Is it a cold or is it the flu?

Monthly safety tip from your Black Hawk College Safety Committee

Do you remember the last Olympics when Bob Costas missed his broadcast due to illness? Did he have the flu or a cold?  Do you know the difference? Studies have shown that going to work while sick can impact the safety and health of the workforce. Not only can illnesses be spread, employees could be more susceptible to injuries when they are sick.

A cold and flu are both respiratory illnesses with similar symptoms. The main difference is the severity of the symptoms. The Centers for Disease Control and Prevention, the Mayo Clinic and other health experts advise people who are ill to stay home from work and rest.

Flu symptoms can vary from person to person and tend to be severe. The length of the flu and its severity can be alleviated by contacting a physician within 48 hours of the onset of flu symptoms. If you didn’t get your flu shot, keep in mind the following flu symptoms:

  • Chills and fever which tends to be high and can last for three to four days
  • Exhaustion, aches and pains
  • Coughing, congestion and headache
  • Vomiting and diarrhea

Fight the flu by following the Centers for Disease Control’s suggestions:

1. Take time to get a flu vaccine
2. Take steps to prevent spreading germs

  • Avoid close contact with sick people. If you’re ill, stay home for at least 24 hours after your fever is gone except to get medical care or for other necessities. (Your fever should be gone without the use of a fever-reducing medicine.)
  • Wash your hands often with soap and water. If soap and water are not available, use alcohol-based hand-sanitizers. Clean and disinfect surfaces or objects that may have germs like the flu.
  • Cover your nose or mouth with tissue when you cough or sneeze. Avoid touching your eyes, nose and mouth. Germs spread this way. Be sure you throw your tissues in the trash after use.

3. Take flu antiviral drugs if your doctor prescribes them.

  • Antiviral drugs are different from antibiotics. They are prescription medicines (pills, liquid or an inhaled powder) and are not available over-the-counter.
  • They can make the illness milder, shorten the time a person is sick and may prevent complications.
  • Studies show that flu antiviral drugs work best when they are started within 2 days of getting sick. They are still helpful when started late.

Cold symptoms gradually get worse over a few days and tend to include a stuffy or runny nose along with a sore throat. May cause tiredness, but it is much less severe than the exhaustion that comes with the flu. A cold usually does not result in a serious health problem or hospitalization. Cold symptoms tend to include:

  • Cough, congestion and headache
  • Itchy nose, throat and watery eyes
  • Feeling tired
  • Fever – typically less than 101 (if it’s higher, you may have more than a cold)

Natural remedies that may help you alleviate your cold are:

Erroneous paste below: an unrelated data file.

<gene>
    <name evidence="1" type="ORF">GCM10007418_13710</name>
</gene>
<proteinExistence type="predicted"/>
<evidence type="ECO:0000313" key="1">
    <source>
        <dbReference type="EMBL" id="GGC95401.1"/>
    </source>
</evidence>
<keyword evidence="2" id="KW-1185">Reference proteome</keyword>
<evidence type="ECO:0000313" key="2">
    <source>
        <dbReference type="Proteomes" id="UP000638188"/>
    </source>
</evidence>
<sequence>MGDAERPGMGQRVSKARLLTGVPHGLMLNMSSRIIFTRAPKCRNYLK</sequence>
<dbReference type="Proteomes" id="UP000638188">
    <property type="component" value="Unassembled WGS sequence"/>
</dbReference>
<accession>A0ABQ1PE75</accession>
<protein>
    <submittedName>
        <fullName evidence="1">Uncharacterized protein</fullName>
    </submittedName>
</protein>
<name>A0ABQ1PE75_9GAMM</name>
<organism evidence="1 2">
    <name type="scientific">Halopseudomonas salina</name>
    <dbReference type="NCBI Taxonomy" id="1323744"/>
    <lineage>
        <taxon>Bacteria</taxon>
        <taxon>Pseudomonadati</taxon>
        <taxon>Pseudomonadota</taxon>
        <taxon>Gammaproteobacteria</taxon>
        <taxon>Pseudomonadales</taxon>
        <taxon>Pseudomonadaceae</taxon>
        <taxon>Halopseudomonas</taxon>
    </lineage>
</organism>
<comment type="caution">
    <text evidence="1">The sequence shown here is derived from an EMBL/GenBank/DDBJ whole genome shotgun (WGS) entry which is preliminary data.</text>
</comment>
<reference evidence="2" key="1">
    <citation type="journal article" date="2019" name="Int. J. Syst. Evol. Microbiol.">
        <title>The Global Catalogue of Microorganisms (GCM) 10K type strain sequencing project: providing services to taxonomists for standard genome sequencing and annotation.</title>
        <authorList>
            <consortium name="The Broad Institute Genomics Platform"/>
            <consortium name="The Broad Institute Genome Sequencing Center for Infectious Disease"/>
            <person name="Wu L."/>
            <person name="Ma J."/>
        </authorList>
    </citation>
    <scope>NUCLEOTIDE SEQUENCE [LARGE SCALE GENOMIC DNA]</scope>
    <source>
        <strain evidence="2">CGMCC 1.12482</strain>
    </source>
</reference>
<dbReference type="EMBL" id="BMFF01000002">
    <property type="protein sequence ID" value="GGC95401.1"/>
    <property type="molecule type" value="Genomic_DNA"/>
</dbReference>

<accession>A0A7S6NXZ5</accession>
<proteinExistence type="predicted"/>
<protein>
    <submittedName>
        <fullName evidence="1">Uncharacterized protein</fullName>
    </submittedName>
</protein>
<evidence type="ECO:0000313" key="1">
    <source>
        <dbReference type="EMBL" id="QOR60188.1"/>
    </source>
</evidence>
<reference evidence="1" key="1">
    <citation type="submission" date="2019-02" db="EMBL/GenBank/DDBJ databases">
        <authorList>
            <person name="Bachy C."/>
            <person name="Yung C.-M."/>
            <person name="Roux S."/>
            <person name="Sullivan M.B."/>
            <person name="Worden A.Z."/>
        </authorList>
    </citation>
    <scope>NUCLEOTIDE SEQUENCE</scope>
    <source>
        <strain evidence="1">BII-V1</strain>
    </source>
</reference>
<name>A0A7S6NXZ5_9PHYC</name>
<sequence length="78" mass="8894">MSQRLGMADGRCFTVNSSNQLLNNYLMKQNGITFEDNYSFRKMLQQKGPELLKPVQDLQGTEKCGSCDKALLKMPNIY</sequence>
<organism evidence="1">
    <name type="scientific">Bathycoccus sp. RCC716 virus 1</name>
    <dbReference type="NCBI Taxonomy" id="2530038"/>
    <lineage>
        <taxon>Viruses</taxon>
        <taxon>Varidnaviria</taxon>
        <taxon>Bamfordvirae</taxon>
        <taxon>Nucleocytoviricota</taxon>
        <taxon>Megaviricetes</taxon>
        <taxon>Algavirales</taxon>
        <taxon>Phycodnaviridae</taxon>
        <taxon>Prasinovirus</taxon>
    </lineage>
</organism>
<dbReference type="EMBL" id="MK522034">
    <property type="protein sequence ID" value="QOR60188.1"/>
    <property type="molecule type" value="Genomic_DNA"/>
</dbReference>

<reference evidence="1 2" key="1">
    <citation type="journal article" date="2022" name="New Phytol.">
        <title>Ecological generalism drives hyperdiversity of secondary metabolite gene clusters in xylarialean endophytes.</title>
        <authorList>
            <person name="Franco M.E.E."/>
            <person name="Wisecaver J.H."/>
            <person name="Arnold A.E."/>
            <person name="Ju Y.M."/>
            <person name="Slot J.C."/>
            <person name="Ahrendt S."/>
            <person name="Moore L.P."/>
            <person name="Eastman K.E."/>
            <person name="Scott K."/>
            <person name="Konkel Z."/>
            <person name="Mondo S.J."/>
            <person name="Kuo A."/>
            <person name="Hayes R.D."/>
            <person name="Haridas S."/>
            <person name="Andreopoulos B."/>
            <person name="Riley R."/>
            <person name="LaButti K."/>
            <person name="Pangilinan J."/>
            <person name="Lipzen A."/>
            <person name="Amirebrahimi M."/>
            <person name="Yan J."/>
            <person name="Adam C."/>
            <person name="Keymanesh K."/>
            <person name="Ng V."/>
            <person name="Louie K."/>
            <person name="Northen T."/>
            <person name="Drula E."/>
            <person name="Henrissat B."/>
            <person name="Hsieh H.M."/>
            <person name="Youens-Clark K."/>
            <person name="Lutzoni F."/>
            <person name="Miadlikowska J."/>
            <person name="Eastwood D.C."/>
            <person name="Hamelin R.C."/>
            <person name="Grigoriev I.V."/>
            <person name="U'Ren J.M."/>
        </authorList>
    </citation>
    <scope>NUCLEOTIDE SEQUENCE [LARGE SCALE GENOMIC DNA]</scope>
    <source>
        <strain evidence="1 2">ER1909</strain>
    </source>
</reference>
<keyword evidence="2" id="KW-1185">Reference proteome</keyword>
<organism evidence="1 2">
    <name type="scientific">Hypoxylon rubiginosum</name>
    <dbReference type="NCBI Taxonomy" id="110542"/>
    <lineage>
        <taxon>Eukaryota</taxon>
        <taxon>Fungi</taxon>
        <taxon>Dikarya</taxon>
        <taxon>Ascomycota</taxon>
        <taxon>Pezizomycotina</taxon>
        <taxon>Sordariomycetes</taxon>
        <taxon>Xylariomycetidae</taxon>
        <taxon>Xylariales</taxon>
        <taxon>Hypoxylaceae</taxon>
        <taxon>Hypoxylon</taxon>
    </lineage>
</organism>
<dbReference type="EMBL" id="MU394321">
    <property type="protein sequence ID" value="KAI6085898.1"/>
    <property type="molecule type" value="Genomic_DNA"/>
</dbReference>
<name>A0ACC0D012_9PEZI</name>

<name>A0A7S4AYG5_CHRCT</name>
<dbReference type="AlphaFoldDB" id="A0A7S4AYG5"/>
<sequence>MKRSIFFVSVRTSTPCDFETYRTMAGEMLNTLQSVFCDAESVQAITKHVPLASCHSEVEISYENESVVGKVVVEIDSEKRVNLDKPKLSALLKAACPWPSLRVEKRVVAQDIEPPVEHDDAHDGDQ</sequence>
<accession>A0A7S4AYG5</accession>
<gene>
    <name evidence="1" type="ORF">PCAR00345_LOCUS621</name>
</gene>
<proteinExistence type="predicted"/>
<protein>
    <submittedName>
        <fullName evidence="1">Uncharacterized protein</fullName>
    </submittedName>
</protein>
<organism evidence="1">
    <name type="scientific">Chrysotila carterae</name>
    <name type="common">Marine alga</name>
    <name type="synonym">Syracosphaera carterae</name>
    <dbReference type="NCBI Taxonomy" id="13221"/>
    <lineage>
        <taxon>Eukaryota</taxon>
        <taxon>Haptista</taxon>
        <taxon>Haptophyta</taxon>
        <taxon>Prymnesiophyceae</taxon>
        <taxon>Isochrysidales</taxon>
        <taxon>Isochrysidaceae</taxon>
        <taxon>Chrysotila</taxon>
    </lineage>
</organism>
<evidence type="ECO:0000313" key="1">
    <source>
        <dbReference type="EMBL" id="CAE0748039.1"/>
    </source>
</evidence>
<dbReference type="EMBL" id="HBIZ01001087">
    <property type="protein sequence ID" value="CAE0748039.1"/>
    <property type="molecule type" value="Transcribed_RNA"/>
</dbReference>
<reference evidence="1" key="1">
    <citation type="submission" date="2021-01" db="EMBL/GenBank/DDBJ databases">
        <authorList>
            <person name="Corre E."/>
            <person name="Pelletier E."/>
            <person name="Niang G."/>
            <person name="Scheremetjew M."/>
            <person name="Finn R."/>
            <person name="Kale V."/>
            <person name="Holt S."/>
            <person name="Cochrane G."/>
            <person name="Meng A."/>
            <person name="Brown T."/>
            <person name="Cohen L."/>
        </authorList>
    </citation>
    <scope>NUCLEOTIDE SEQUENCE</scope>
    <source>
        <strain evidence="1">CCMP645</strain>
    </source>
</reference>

1. Increase your Vitamin C intake to 1,000 mg per day or take Emergen-C to boost your immune system and take zinc lozenges every 2 hours.
  2. Stay hydrated with non-caffeinated drinks (especially warm drinks like decaffeinated teas or honey, lemon and hot water mixed together) and use a humidifier to keep nasal passages moist.
  3. Get plenty of rest and eat chicken soup.  Studies indicate that chicken soup has anti-inflammatory properties that can help you feel better.
  4. Blow your nose often to remove mucus from your head and wash your hands.  Also consider taking a steamy shower as the moist heat helps clear and soothe congested nasal passages.
  5. Gargle four to five times a day with warm water and a teaspoon of salt to help relieve a sore throat.
  6. Apply a hot or cold washcloth to your eye area to relieve congested sinuses. Microwave a wet washcloth for a few seconds for heat or freeze it for cold. Test the temperature of it before applying to your face!
  7. Elevate your head with extra pillows to help with sinus drainage. Caution: If you have a small child or infant, DO NOT place pillows in the crib. It is a serious SIDS risk.

Remember, always consult your physician for any of your medical questions and concerns.


Disclaimer: These tips have been provided as general information for increasing safety awareness and for informational purposes only. Black Hawk College does not accept any liability for the information or advice (or the use of such information or advice) that is provided. We make every effort to insure the integrity and validity of the data provided. Always, check with your care provider before making any changes.


Duda, K. (2014, Dec 16). “Is it a Cold or the Flu?” Health; Common Cold Symptoms,, Common Flu Symptoms; Family Health and Nutrition,,

Centers for Disease Control and Prevention. CDC Says “Take 3” Actions To Fight The Flu.

Morrison, K. (2014 May 1). Safety and Health Magazine, “Too Sick to Work”.